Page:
Figure 11: Tire Lifting Concept 2 Figure 12: Tire Lifting Concept 2
Tire Lifting Concept 3, figures 14, 15, and 16 displays the concept. After
securing the tire, the user pushes down on the tug’s handle; the pivoting lever arm falls
into a slot due to gravity (Figure 15), raising the front-end of the tug, thus lifting the
plane tire. To lower the plane, the user pushes down on the handle and pulls a hand lever
that swings the pivoting lever out of the notch as shown in Figure 14. The user then
eases the downward force to lower the tug.
This concept is user friendly and safe. This concept has many machined parts, is
not cost effective, and is not simple.
Figure 13: Tire Lifting Concept 3 (Lowered Position) Figure 14: Tire Lifting Concept 3 (Raised Position)
Figure 15: Tire Lifting Concept 3 (isometric)
4.0 Project Description
Aircraft tugs are comparable in size to a lawn mower. You would walk behind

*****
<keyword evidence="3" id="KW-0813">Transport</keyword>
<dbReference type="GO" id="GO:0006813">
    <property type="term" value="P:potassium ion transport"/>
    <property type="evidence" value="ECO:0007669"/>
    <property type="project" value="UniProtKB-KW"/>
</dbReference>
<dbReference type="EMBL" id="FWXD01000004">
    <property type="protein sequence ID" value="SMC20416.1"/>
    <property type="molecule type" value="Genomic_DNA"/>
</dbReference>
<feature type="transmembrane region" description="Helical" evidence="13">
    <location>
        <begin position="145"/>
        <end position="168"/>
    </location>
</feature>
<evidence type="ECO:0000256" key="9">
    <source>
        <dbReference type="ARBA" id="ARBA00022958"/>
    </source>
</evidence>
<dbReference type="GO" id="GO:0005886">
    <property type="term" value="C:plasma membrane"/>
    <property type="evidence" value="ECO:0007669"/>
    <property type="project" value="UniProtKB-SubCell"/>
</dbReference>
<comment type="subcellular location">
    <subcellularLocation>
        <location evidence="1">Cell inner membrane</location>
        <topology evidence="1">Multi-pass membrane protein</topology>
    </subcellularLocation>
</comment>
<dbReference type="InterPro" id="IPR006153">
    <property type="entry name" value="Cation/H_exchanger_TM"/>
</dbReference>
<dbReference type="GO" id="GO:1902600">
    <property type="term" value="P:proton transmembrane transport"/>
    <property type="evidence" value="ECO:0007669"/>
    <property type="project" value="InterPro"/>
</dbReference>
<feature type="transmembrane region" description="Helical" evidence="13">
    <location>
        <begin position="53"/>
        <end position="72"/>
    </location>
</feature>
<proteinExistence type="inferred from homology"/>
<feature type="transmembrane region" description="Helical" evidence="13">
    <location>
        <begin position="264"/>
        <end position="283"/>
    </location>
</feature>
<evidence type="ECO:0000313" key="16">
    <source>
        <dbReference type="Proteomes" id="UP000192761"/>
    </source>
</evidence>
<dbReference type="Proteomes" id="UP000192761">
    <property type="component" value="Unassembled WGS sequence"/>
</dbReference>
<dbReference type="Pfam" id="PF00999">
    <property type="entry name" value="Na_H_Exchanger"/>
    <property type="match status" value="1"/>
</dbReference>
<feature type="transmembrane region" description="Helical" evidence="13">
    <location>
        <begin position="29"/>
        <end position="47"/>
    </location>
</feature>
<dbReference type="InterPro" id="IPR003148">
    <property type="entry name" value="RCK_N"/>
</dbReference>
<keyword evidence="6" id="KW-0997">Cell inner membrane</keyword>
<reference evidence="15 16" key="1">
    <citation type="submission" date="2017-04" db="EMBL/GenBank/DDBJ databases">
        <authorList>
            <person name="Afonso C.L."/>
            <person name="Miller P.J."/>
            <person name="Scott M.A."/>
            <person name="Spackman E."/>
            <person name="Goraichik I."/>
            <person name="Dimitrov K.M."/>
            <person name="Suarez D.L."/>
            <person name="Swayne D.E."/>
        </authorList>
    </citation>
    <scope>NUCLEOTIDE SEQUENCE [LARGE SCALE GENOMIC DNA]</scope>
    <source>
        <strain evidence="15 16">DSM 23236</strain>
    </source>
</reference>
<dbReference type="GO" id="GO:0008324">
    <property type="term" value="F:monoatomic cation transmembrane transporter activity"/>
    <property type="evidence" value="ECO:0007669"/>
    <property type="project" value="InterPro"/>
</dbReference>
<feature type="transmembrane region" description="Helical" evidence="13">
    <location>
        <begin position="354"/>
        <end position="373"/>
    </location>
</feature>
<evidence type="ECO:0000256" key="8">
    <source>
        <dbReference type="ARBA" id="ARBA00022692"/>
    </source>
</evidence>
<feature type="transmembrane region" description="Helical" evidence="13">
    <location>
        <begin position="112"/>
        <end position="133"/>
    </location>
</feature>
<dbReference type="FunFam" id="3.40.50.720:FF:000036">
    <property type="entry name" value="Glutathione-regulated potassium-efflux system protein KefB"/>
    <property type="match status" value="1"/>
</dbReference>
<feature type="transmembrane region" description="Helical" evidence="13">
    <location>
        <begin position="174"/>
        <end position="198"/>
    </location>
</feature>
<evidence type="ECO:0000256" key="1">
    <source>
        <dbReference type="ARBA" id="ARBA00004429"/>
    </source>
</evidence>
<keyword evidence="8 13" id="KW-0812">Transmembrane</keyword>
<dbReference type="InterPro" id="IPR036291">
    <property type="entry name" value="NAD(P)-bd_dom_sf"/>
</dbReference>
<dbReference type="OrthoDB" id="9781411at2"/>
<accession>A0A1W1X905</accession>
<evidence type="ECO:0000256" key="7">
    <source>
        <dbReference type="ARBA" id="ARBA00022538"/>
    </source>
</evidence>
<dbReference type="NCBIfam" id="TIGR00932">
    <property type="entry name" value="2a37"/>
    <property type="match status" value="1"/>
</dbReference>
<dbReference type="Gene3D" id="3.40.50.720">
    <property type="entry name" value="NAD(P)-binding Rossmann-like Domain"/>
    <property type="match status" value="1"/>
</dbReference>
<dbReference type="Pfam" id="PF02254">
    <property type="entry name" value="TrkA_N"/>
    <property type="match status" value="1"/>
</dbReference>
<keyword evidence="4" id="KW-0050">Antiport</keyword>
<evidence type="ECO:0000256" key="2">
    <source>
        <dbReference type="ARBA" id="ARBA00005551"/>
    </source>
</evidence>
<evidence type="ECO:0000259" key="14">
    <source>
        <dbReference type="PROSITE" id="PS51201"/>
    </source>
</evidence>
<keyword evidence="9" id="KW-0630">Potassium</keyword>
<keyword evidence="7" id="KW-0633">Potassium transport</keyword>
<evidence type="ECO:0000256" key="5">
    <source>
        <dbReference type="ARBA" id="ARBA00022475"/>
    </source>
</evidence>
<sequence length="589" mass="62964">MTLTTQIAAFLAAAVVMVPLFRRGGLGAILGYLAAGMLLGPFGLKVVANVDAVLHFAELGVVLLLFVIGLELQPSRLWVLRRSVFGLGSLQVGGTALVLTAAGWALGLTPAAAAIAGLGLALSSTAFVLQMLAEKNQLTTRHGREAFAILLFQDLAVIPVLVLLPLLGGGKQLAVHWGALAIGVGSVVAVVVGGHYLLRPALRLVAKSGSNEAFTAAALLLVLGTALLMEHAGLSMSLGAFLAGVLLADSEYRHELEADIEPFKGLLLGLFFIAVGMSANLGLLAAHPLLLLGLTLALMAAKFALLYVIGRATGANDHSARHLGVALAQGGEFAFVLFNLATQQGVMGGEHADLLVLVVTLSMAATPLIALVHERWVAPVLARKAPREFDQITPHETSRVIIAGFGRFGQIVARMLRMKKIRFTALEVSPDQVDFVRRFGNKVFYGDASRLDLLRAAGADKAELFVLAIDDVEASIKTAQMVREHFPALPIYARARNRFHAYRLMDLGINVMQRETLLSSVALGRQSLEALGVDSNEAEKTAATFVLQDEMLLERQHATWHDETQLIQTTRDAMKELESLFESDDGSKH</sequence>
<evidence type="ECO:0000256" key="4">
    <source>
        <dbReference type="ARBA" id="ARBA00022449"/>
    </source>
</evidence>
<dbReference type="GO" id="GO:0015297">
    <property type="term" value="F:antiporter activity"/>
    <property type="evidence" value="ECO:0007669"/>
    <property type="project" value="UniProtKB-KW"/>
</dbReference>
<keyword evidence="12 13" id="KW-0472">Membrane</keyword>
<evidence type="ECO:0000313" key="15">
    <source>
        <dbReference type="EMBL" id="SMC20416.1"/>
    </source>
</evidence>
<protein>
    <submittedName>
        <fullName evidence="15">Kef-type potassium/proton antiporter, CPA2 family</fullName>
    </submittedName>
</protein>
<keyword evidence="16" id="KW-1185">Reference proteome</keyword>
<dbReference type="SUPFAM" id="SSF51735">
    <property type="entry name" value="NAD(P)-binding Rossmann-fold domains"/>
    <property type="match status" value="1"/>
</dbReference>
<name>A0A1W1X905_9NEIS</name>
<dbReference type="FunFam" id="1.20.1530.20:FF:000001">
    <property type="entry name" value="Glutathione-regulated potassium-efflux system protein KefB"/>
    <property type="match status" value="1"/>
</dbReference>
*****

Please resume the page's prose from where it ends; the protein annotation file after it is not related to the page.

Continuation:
the aircraft tug, as one would walk behind a lawn mower when cutting the grass. The tug
has a steel frame that is welded together. Handlebars, similar to that of motorcycle, are
used to control and maneuver the tug. The base of the tug houses the mechanical and
electrical components. There are two front wheels and two small rear wheels. The two
front wheels are driven by two electric motors. The motors have a right angle shaft and
are mounted to the frame of the tug. Controlling the tug and lifting the airplane is done
from the handlebars. The mechanical and electrical components are described in greater
detail later this document.
Figure 16. Aircraft Tug
The electrical system is comprised of all the parts needed to move and operate the
tug. The electrical system consists of two batteries, a microprocessor based motor
controller, and two permanent magnet direct current motors. The frame and lifting
components are mechanical. They are (1) the frame, (2) wheels and hubs, and (3)
linkages and lever arms.
The tug is approximately forty five inches tall from the ground to the handlebars.
The top of the motors / batteries to the ground is about ten inches. The overall length of
the tug from the front wheel to the handlebars is seventy-two inches. The handlebars are
angled at fifty-two degrees from the ground and have an overall length of thirty-two
inches. The width of the tug at the handlebars is twenty-two inches. The width at the